A senior scientist at the Council for Scientific and Industrial Research (CSIR), Dr Richard Ampadu-Ameyaw has appealed to Ghanaian journalists to show more interest in agriculture, science and bio-technology reporting to promote credible, evidence-based science information delivery in agriculture bio-technology to their audience.
According to him, a well-versed science journalist was a valuable asset to a Ghana that was full of ignorance, disease, prejudice and stereotypes.
He, therefore, appealed to science journalists in these places to be more assertive in assisting to harness and reshaping the mentality of the people towards embracing modern practices.
Ameyaw said the importance of mastering issues relating to agriculture, climate change, science and technology had life-changing potentials that sometimes alter the course of humanity.
He said apart from accurate information to empower the populace, a competent science reporter would readily understand the dangers of sensationalising issues.
Dr Ampadu-Ameyaw was speaking to The Finder on the sidelines at the launch 2018 Open Forum on Agriculture Biotechnology (OFAB) Ghana Chapter.
OFAB Ghana is a member of OFAB Africa Group, which aims at creating awareness on biotechnology and genetically modified organisms in Africa.
He added that the main challenge in science reporting has been the divide between the researchers and the media community.
According to him, most journalists are not reporting on science because most of them find it difficult to break down the terminologies in the subject.
He cited that the genetically modified organism (GMO) controversy continues to rage in Ghana because people do not really understand what the real issues are, and it is also because most journalists do not clearly understand the issue at stake.
“We are in a science, technology and innovation-led economy and there is the need to get more journalists to propagate what we are doing in that regard,” he stressed.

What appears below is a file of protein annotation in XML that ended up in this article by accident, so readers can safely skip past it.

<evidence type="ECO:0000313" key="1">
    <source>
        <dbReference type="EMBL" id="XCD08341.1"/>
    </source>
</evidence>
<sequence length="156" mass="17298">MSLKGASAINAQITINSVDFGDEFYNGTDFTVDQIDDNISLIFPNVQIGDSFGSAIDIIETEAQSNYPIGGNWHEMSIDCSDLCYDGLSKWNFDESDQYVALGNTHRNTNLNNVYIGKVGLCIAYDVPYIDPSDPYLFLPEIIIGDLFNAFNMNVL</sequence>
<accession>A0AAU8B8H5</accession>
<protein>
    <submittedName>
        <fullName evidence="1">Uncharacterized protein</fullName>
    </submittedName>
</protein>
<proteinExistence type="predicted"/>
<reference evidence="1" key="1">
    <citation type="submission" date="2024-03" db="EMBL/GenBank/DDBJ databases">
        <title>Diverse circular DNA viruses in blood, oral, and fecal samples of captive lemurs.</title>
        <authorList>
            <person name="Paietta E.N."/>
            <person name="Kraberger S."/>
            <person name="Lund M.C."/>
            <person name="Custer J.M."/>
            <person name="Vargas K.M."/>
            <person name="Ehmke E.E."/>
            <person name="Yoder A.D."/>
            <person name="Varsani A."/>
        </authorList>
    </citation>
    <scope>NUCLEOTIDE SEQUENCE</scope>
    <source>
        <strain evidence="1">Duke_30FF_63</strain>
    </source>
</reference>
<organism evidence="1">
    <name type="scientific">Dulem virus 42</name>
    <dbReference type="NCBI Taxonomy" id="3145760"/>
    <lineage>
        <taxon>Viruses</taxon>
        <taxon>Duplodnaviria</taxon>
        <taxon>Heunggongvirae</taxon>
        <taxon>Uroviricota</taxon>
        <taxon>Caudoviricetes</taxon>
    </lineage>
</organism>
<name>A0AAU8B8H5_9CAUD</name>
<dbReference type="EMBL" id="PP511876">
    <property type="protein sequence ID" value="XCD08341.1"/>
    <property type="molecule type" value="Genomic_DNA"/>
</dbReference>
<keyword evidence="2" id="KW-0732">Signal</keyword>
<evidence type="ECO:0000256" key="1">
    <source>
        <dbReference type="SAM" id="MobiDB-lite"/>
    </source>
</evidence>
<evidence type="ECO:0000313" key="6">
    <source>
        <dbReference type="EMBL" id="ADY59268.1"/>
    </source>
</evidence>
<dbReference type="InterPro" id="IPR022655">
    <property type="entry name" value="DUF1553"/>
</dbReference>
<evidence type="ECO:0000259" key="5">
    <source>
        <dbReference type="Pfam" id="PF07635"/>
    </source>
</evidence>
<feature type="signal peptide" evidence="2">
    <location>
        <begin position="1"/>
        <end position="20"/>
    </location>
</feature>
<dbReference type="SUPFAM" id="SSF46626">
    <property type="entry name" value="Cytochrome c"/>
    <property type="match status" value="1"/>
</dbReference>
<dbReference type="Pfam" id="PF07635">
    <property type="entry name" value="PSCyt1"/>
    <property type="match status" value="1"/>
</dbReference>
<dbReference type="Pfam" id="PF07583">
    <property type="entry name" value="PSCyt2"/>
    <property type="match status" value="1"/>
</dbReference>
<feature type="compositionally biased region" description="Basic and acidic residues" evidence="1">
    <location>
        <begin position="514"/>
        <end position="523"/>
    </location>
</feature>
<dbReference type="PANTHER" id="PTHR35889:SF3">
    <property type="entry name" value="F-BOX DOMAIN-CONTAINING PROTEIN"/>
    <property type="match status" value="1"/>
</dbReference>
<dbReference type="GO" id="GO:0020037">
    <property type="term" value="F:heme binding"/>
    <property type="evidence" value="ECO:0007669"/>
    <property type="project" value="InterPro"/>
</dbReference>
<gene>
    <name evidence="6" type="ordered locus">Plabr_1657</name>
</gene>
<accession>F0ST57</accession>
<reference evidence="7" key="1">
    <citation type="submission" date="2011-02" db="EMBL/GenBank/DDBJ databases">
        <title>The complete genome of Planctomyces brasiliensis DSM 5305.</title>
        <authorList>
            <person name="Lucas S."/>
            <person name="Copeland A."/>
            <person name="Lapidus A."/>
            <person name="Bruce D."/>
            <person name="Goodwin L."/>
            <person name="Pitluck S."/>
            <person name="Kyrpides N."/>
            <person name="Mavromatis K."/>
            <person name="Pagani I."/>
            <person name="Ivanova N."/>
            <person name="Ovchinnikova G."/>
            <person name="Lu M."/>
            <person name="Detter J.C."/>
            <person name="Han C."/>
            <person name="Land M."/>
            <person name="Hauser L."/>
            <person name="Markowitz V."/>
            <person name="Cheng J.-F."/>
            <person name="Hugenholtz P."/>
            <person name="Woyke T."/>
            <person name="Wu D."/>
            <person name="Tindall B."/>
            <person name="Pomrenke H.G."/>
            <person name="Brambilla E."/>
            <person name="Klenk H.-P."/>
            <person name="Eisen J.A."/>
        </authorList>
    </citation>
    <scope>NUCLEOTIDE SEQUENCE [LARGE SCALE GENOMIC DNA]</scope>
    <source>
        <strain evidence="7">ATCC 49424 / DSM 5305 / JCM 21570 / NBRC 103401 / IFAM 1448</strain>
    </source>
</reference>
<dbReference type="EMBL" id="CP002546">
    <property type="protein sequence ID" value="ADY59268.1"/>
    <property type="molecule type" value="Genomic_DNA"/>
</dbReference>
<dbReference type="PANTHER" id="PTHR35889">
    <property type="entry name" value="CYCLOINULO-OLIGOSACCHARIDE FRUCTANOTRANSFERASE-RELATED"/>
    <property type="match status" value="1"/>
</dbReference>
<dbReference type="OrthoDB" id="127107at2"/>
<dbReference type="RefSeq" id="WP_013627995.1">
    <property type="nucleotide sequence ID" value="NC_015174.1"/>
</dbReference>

OFAB awards, he explained, is to enhance science and technology reporting in Ghana.
Giving an overview of the awards, he stated that interested applicants should submit a 150-word story, a 200-word biography, the media house they represent and a motivation letter in order to participate in the awards, scheduled to take place in September.
He added there the awards are in three categories: radio, television and print.
Professor Walter Sandow Alhassan, a former Director-General, CSIR Ghana and Chairman of the Ghana Chapter, in his opening remarks, stated that OFAB facilitates direct interaction of scientists involved in biotechnology with journalists, policymakers, civil society, farmers, and other stakeholders.
He said how the media repackages and delivers information on science-based information was critical to nation building.
Professor Alhassan said researchers must constantly engage the media at the various stages of technology development to ensure that they understand the right information to be disseminated.
The President of the Ghana Journalists’ Association (GJA), Dr Roland Affail Monney, who was at the launch, said the science and technology awards would enhance science and technology education in the country.
He urged the organisers to expand the scope of the awards to motivate more journalists.